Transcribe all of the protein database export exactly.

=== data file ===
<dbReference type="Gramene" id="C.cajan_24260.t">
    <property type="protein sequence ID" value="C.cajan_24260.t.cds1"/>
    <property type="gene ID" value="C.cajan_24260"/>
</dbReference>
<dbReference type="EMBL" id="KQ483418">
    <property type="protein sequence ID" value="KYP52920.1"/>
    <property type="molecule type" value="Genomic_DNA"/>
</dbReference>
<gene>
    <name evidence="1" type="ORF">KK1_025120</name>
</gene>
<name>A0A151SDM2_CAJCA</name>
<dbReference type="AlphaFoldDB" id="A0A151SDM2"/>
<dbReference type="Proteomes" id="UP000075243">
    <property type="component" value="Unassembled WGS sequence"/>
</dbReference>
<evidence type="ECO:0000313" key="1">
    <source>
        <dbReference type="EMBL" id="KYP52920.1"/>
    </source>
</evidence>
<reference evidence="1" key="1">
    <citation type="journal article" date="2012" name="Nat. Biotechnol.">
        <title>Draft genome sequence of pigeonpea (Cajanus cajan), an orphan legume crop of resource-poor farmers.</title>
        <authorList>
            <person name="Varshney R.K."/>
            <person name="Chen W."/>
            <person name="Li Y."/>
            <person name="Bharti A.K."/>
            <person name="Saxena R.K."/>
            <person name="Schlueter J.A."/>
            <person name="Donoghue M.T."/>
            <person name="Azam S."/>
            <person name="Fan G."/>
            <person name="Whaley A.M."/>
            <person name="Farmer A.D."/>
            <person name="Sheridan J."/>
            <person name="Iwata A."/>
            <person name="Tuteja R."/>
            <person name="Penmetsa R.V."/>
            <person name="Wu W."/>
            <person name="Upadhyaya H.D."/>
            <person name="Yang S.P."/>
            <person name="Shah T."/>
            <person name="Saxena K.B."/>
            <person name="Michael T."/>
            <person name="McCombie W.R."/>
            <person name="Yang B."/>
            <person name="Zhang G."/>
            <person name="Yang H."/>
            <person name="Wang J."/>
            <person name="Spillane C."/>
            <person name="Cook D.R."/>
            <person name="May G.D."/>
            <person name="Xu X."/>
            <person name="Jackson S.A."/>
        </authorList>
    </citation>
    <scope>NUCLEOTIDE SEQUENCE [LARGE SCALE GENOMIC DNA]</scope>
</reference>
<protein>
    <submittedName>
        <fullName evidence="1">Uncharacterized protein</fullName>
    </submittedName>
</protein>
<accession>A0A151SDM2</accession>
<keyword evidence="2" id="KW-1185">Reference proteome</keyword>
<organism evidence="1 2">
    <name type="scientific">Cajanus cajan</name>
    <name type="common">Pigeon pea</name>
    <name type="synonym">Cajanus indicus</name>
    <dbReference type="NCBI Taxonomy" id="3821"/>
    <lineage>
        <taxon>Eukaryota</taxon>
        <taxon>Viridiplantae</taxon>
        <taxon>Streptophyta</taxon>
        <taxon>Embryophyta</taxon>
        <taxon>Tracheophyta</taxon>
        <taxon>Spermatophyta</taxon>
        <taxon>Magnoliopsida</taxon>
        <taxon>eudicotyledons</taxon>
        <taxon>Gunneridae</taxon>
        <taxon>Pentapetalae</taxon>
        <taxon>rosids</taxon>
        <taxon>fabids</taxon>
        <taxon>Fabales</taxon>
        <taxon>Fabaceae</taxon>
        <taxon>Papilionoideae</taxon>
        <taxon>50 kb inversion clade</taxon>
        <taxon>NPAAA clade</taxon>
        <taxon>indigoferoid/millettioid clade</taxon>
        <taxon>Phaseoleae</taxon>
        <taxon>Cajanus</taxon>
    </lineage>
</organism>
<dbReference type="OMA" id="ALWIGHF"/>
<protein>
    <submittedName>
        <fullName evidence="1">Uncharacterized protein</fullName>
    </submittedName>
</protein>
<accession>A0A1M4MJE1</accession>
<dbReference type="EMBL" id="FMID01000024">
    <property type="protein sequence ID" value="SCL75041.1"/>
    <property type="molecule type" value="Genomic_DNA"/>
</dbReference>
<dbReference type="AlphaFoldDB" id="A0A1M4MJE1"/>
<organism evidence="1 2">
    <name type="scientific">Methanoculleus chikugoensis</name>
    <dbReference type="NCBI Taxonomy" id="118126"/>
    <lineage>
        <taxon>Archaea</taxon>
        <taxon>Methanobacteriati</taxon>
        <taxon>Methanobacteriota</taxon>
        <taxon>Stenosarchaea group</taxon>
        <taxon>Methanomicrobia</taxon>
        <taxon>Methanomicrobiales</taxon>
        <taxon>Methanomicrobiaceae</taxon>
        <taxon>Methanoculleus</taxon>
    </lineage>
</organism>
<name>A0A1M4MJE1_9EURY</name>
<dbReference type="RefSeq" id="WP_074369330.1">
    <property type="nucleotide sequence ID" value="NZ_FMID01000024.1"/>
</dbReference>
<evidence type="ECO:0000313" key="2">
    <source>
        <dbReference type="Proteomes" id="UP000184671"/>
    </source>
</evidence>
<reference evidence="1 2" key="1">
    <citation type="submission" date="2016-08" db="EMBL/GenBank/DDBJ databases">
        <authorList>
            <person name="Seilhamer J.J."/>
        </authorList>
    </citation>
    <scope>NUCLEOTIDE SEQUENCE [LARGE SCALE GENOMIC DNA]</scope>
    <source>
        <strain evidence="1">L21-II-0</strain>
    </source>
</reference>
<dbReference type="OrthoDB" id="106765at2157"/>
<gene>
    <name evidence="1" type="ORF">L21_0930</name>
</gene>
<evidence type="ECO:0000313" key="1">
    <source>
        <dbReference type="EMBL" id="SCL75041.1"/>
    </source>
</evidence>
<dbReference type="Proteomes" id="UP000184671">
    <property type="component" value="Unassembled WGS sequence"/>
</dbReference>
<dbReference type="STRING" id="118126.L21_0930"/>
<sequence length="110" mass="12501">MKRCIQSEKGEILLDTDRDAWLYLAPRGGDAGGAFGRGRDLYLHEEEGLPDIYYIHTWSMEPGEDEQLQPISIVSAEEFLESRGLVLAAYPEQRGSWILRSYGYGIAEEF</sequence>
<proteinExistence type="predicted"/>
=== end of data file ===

<dbReference type="Gramene" id="C.cajan_24260.t">
    <property type="protein sequence ID" value="C.cajan_24260.t.cds1"/>
    <property type="gene ID" value="C.cajan_24260"/>
</dbReference>
<dbReference type="EMBL" id="KQ483418">
    <property type="protein sequence ID" value="KYP52920.1"/>
    <property type="molecule type" value="Genomic_DNA"/>
</dbReference>
<gene>
    <name evidence="1" type="ORF">KK1_025120</name>
</gene>
<name>A0A151SDM2_CAJCA</name>
<dbReference type="AlphaFoldDB" id="A0A151SDM2"/>
<dbReference type="Proteomes" id="UP000075243">
    <property type="component" value="Unassembled WGS sequence"/>
</dbReference>
<evidence type="ECO:0000313" key="1">
    <source>
        <dbReference type="EMBL" id="KYP52920.1"/>
    </source>
</evidence>
<reference evidence="1" key="1">
    <citation type="journal article" date="2012" name="Nat. Biotechnol.">
        <title>Draft genome sequence of pigeonpea (Cajanus cajan), an orphan legume crop of resource-poor farmers.</title>
        <authorList>
            <person name="Varshney R.K."/>
            <person name="Chen W."/>
            <person name="Li Y."/>
            <person name="Bharti A.K."/>
            <person name="Saxena R.K."/>
            <person name="Schlueter J.A."/>
            <person name="Donoghue M.T."/>
            <person name="Azam S."/>
            <person name="Fan G."/>
            <person name="Whaley A.M."/>
            <person name="Farmer A.D."/>
            <person name="Sheridan J."/>
            <person name="Iwata A."/>
            <person name="Tuteja R."/>
            <person name="Penmetsa R.V."/>
            <person name="Wu W."/>
            <person name="Upadhyaya H.D."/>
            <person name="Yang S.P."/>
            <person name="Shah T."/>
            <person name="Saxena K.B."/>
            <person name="Michael T."/>
            <person name="McCombie W.R."/>
            <person name="Yang B."/>
            <person name="Zhang G."/>
            <person name="Yang H."/>
            <person name="Wang J."/>
            <person name="Spillane C."/>
            <person name="Cook D.R."/>
            <person name="May G.D."/>
            <person name="Xu X."/>
            <person name="Jackson S.A."/>
        </authorList>
    </citation>
    <scope>NUCLEOTIDE SEQUENCE [LARGE SCALE GENOMIC DNA]</scope>
</reference>
<protein>
    <submittedName>
        <fullName evidence="1">Uncharacterized protein</fullName>
    </submittedName>
</protein>
<accession>A0A151SDM2</accession>
<keyword evidence="2" id="KW-1185">Reference proteome</keyword>
<organism evidence="1 2">
    <name type="scientific">Cajanus cajan</name>
    <name type="common">Pigeon pea</name>
    <name type="synonym">Cajanus indicus</name>
    <dbReference type="NCBI Taxonomy" id="3821"/>
    <lineage>
        <taxon>Eukaryota</taxon>
        <taxon>Viridiplantae</taxon>
        <taxon>Streptophyta</taxon>
        <taxon>Embryophyta</taxon>
        <taxon>Tracheophyta</taxon>
        <taxon>Spermatophyta</taxon>
        <taxon>Magnoliopsida</taxon>
        <taxon>eudicotyledons</taxon>
        <taxon>Gunneridae</taxon>
        <taxon>Pentapetalae</taxon>
        <taxon>rosids</taxon>
        <taxon>fabids</taxon>
        <taxon>Fabales</taxon>
        <taxon>Fabaceae</taxon>
        <taxon>Papilionoideae</taxon>
        <taxon>50 kb inversion clade</taxon>
        <taxon>NPAAA clade</taxon>
        <taxon>indigoferoid/millettioid clade</taxon>
        <taxon>Phaseoleae</taxon>
        <taxon>Cajanus</taxon>
    </lineage>
</organism>
<dbReference type="OMA" id="ALWIGHF"/>
<protein>
    <submittedName>
        <fullName evidence="1">Uncharacterized protein</fullName>
    </submittedName>
</protein>
<accession>A0A1M4MJE1</accession>
<dbReference type="EMBL" id="FMID01000024">
    <property type="protein sequence ID" value="SCL75041.1"/>
    <property type="molecule type" value="Genomic_DNA"/>
</dbReference>
<dbReference type="AlphaFoldDB" id="A0A1M4MJE1"/>
<organism evidence="1 2">
    <name type="scientific">Methanoculleus chikugoensis</name>
    <dbReference type="NCBI Taxonomy" id="118126"/>
    <lineage>
        <taxon>Archaea</taxon>
        <taxon>Methanobacteriati</taxon>
        <taxon>Methanobacteriota</taxon>
        <taxon>Stenosarchaea group</taxon>
        <taxon>Methanomicrobia</taxon>
        <taxon>Methanomicrobiales</taxon>
        <taxon>Methanomicrobiaceae</taxon>
        <taxon>Methanoculleus</taxon>
    </lineage>
</organism>
<name>A0A1M4MJE1_9EURY</name>
<dbReference type="RefSeq" id="WP_074369330.1">
    <property type="nucleotide sequence ID" value="NZ_FMID01000024.1"/>
</dbReference>
<evidence type="ECO:0000313" key="2">
    <source>
        <dbReference type="Proteomes" id="UP000184671"/>
    </source>
</evidence>
<reference evidence="1 2" key="1">
    <citation type="submission" date="2016-08" db="EMBL/GenBank/DDBJ databases">
        <authorList>
            <person name="Seilhamer J.J."/>
        </authorList>
    </citation>
    <scope>NUCLEOTIDE SEQUENCE [LARGE SCALE GENOMIC DNA]</scope>
    <source>
        <strain evidence="1">L21-II-0</strain>
    </source>
</reference>
<dbReference type="OrthoDB" id="106765at2157"/>
<gene>
    <name evidence="1" type="ORF">L21_0930</name>
</gene>
<evidence type="ECO:0000313" key="1">
    <source>
        <dbReference type="EMBL" id="SCL75041.1"/>
    </source>
</evidence>
<dbReference type="Proteomes" id="UP000184671">
    <property type="component" value="Unassembled WGS sequence"/>
</dbReference>
<dbReference type="STRING" id="118126.L21_0930"/>
<sequence length="110" mass="12501">MKRCIQSEKGEILLDTDRDAWLYLAPRGGDAGGAFGRGRDLYLHEEEGLPDIYYIHTWSMEPGEDEQLQPISIVSAEEFLESRGLVLAAYPEQRGSWILRSYGYGIAEEF</sequence>
<proteinExistence type="predicted"/>